A Note about Craft:

The Katie Woo books feature culturally-diverse characters that encounter situations and overcome problems that could affect any child. The characters seem oblivious to skin color and ethnicity. And by featuring a number of different cultures, Asian, Muslim, African-American, and Latino, Manushkin is able to focus on the similarities that unite us in everyday experiences, thereby offering a mirror for children from many backgrounds.

Find out more about Fran Manushkin and her other chapter and picture books.

Celebrating its 25th anniversary this year, Capstone Publishing’s mission is to help “children develop a love of reading and learning, no matter their ability level”. In addition to the Katie Woo chapter book series and many other titles, Capstone published the award-winning A Different Pond, that I reviewed in December. Capstone provided an advance copy of Katie Woo! We Love You! in exchange for a fair and honest review.

And, as promised above, see the list of MCBD 2018 sponsors and learn more about this amazing celebration of Multicultural Children’s Books!

Current Sponsors:  MCBD 2018 is honored to have some amazing Sponsors on board.

2018 MCBD Medallion Sponsors

HONORARY: Children’s Book Council, Junior Library Guild

PLATINUM:Scholastic Book Clubs

GOLD:Audrey Press, Candlewick Press, Loving Lion Books, Second Story Press, Star Bright Books, Worldwide Buddies

SILVER:Capstone Publishing, Author Charlotte Riggle, Child’s Play USA, KidLit TV, Pack-n-Go Girls, Plum Street Press

BRONZE: Barefoot Books, Carole P. Roman, Charlesbridge Publishing, Dr. Crystal BoweGokul! World, Green Kids Club, Gwen Jackson, Jacqueline Woodson, Juan J. Guerra, Language Lizard, Lee & Low Books, RhymeTime Storybooks, Sanya Whittaker Gragg, TimTimTom Books, WaterBrook & Multnomah, Wisdom Tales Press

2018 Author Sponsors

Honorary Author Sponsors: Author/Illustrator Aram Kim and Author/Illustrator Juana Medina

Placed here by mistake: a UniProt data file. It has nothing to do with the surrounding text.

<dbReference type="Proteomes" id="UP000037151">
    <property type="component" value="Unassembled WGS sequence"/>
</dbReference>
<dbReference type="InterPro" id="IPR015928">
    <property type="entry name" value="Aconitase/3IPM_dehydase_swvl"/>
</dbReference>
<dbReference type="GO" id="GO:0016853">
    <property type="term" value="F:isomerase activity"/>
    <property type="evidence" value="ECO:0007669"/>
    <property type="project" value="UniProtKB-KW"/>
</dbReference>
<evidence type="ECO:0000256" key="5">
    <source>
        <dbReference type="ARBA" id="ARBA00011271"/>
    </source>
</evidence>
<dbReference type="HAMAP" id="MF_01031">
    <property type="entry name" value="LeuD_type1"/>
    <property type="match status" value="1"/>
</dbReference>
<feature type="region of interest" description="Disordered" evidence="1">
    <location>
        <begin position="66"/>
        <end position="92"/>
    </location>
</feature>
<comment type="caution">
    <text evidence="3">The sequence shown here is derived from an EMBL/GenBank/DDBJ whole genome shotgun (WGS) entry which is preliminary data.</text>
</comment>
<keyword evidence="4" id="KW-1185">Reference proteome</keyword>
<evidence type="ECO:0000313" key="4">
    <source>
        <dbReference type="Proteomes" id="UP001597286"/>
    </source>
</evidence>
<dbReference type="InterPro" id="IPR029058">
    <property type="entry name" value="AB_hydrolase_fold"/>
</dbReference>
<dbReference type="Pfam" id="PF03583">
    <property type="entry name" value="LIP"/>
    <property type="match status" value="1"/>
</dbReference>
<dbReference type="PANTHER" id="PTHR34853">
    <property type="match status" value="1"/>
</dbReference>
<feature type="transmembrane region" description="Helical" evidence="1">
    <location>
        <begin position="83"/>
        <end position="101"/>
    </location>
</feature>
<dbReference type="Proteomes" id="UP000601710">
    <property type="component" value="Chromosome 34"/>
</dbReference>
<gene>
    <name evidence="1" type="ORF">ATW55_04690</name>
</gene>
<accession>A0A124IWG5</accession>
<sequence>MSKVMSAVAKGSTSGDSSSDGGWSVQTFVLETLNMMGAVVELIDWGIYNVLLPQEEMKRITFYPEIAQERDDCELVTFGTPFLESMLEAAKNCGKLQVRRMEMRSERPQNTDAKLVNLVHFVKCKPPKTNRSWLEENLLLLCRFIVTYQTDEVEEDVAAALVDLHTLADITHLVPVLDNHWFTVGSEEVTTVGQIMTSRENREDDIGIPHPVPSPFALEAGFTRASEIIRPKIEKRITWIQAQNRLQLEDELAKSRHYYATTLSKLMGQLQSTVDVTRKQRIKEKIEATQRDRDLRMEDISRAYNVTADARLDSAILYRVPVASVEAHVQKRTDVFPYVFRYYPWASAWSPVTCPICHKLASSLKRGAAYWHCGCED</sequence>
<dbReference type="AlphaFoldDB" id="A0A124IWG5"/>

Author Janet Balletta, Author Susan BernardoAuthor Carmen Bernier-Grand, Author Tasheba Berry-McLaren and Space2Launch, Bollywood Groove Books, Author Anne BroylesAuthor Kathleen Burkinshaw, Author Eugenia Chu, Author Lesa Cline-Ransome, Author Medeia Cohan and Shade 7 Publishing, Desi Babies, Author Dani Dixon and Tumble Creek Press, Author Judy Dodge Cummings, Author D.G. Driver, Author Nicole Fenner and Sister Girl Publishing, Debbi Michiko Florence, Author Josh Funk, Author Maria Gianferrari, Author Daphnie Glenn, Globe Smart Kids, Author Kimberly Gordon Biddle, Author Quentin Holmes, Author Esther Iverem, Jennifer Joseph: Alphabet Oddities, Author Kizzie Jones, Author Faith L Justice , Author P.J. LaRue and MysticPrincesses.com, Author Karen Leggett Abouraya, Author Sylvia Liu, Author Sherri Maret, Author Melissa Martin Ph.D., Author Lesli Mitchell, Pinky Mukhi and We Are One, Author Miranda Paul, Author Carlotta Penn, Real Dads Read, Greg Ransom, Author Sandra L. Richards, RealMVPKids Author Andrea Scott, Alva Sachs and Three Wishes Publishing, Shelly Bean the Sports QueenAuthor Sarah Stevenson, Author Gayle H. Swift Author Elsa Takaoka, Author Christine Taylor-Butler, Nicholette Thomas and  MFL Publishing  Author Andrea Y. Wang, Author Jane Whittingham  Author Natasha Yim

We’d like to also give a shout-out to MCBD’s impressive CoHost Team who not only hosts the book review link-up on celebration day, but who also works tirelessly to spread the word of this event. View our CoHosts HERE.

TWITTER PARTY Sponsored by Scholastic Book Clubs: MCBD’s super-popular (and crazy-fun) annual Twitter Party will be held 1/27/18 at 9:00pm.